by Michael Harney June, 2014
PrEP or PEP: Each a step in HIV prevention. They are points of discussion in terms of the before or after. Pre-Exposure Prophylaxis or Post-Exposure Prophylaxis; how does one decide?
Recent release by the Centers for Disease Control and Prevention (CDC) of guidelines in English and Spanish for PrEP implementation in the United accompanied by promotional materials to explain how PrEP is to be used, is intended to create increased uptake of PrEP among the variety of tools to prevent HIV infection in various segments of our population. The CDC guidelines are based on “findings from several large national and international clinical trials” at 11 sites in six countries.
Populations mentioned in the guidelines include gay and bisexual men, heterosexual men and women, and injection drug users. One study – iPrEx http://start.truvada.com/hcp/iprex-study# — included male to female transgender persons who have sex with men, but due to insufficient data, CDC does not include them in its guidelines. Logic and common sense, though, could lead a medical provider to extend PrEP to this population – if there is insurance or other coverage of the price, which exceeds $15,000 a year!
The bullet points about PrEP state that it’s a way to help prevent HIV with a pill – which must be taken every day to be most effective; and that people who are at substantial risk for HIV should talk to their doctor about PrEP. Future options being studied include long-acting nanoparticles injected monthly or every 3 months, similar to some forms of birth control.
Truvada® is the brand name of the Gilead Pharmaceuticals product currently being used for pre-exposure prophylaxis. By itself it cannot effectively treat an established HIV infection. For that, one or two additional antiretroviral medications are used in a standard regiment to suppress viral replication.
However, Truvada taken correctly and consistently each day by an HIV-negative person creates a chemical barrier in case a condom breaks and exposure to sexual fluid occurs; or if a syringe and needle are shared between two or more people (never recommended); or in general if there is exposure to semen, vaginal fluid, or blood in a sexual encounter or sexual assault. Long-term safety of PrEP for HIV-uninfected women after fetal (during pregnancy) or infant (during breastfeeding) exposure is not yet determined.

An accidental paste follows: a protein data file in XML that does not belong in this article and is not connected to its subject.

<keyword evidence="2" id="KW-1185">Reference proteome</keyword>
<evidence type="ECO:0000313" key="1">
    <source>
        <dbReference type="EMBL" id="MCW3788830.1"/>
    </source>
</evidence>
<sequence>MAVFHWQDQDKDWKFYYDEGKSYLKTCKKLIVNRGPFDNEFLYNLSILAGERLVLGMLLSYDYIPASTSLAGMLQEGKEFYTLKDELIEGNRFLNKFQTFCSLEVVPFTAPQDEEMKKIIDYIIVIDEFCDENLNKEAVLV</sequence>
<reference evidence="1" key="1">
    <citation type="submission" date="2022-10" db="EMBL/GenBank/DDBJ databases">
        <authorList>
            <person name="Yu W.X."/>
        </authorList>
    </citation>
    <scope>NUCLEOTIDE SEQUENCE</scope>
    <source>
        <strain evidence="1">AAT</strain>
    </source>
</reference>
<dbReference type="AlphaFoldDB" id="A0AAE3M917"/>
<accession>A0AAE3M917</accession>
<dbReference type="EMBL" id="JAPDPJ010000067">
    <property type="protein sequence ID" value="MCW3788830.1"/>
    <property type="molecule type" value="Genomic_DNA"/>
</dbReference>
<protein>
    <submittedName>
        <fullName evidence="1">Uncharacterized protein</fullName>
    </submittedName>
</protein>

PrEP may be one of several options to help protect an HIV-negative male or female partner in a heterosexual HIV-discordant couple attempting to conceive, but this has not been formally studied, according to the U.S. Public Health Service Clinical Provider’s Supplement to the CDC PrEP Guidelines.
With few reported side-effects, there is potential for halting a “next-generation” of people getting infected with HIV, by adding PrEP to prevention methods already in use.
Though, implementation is not without controversy.
Here is a link to the statements in Slate Magazine made by both long-time AIDS activist Larry Kramer and another ACT-UP* veteran Peter Staley whose views differ on this subject:
Ask your doctor if PrEP is right for you. It is the “before” piece of this discussion.
PEP, on the other hand, for occupational (oPEP) as well as non-occupational exposure (nPEP) to HIV, is the “after” and has been an option for much longer. But its use against HIV must be implemented no more than 72 hours (3 days) after being exposed to the virus – and the sooner the better. PEP is analogous to the “morning after pill” but is taken as a combination of antiretroviral medications over a period of 30 days after significant exposure to HIV.
Access is becoming easier, particularly if one has healthcare insurance and has a primary care provider who may be reached soon after exposure to HIV. Thanks to U.S. Occupational Safety and Health Administration (OSHA) regulations https://www.osha.gov/OshDoc/data_BloodborneFacts/bbfact04.pdf , protocols for oPEP in healthcare settings are generally in place and make post-exposure prophylaxis less difficult to obtain.
Guidelines for PEP are found at the CDC’s website too.
HIV/STD and Hepatitis prevention utilize multiple tools from the toolbox. As with any task involving tools, different ones work best in different situations. Each of us has to learn how to properly use the tools that we currently have on-hand.
Both PrEP and PEP will be topics in multiple breakout and plenary sessions at the upcoming 20th International AIDS Conference to be held July 20-25, 2014 in Melbourne, Australia, the second largest city on that continent.
Make a note on your calendar to visit www.aids2014.org where you’ll find a promotional video beginning with greetings from the Australian Prime Minister, Tony Abbott, then Franҫoise Barré-Sinoussi, International Chair of AIDS 2014, and Sharon Lewin, Local Co-chair of AIDS 2014. Or, plan to follow daily highlights of the conference that week at www.kff.org .
Michael Harney, the Rubberman, is at firstname.lastname@example.org or 828-252-7489 ext. 311. ______________________
*AIDS Coalition To Unleash Power http://www.thebody.com/content/art14001.html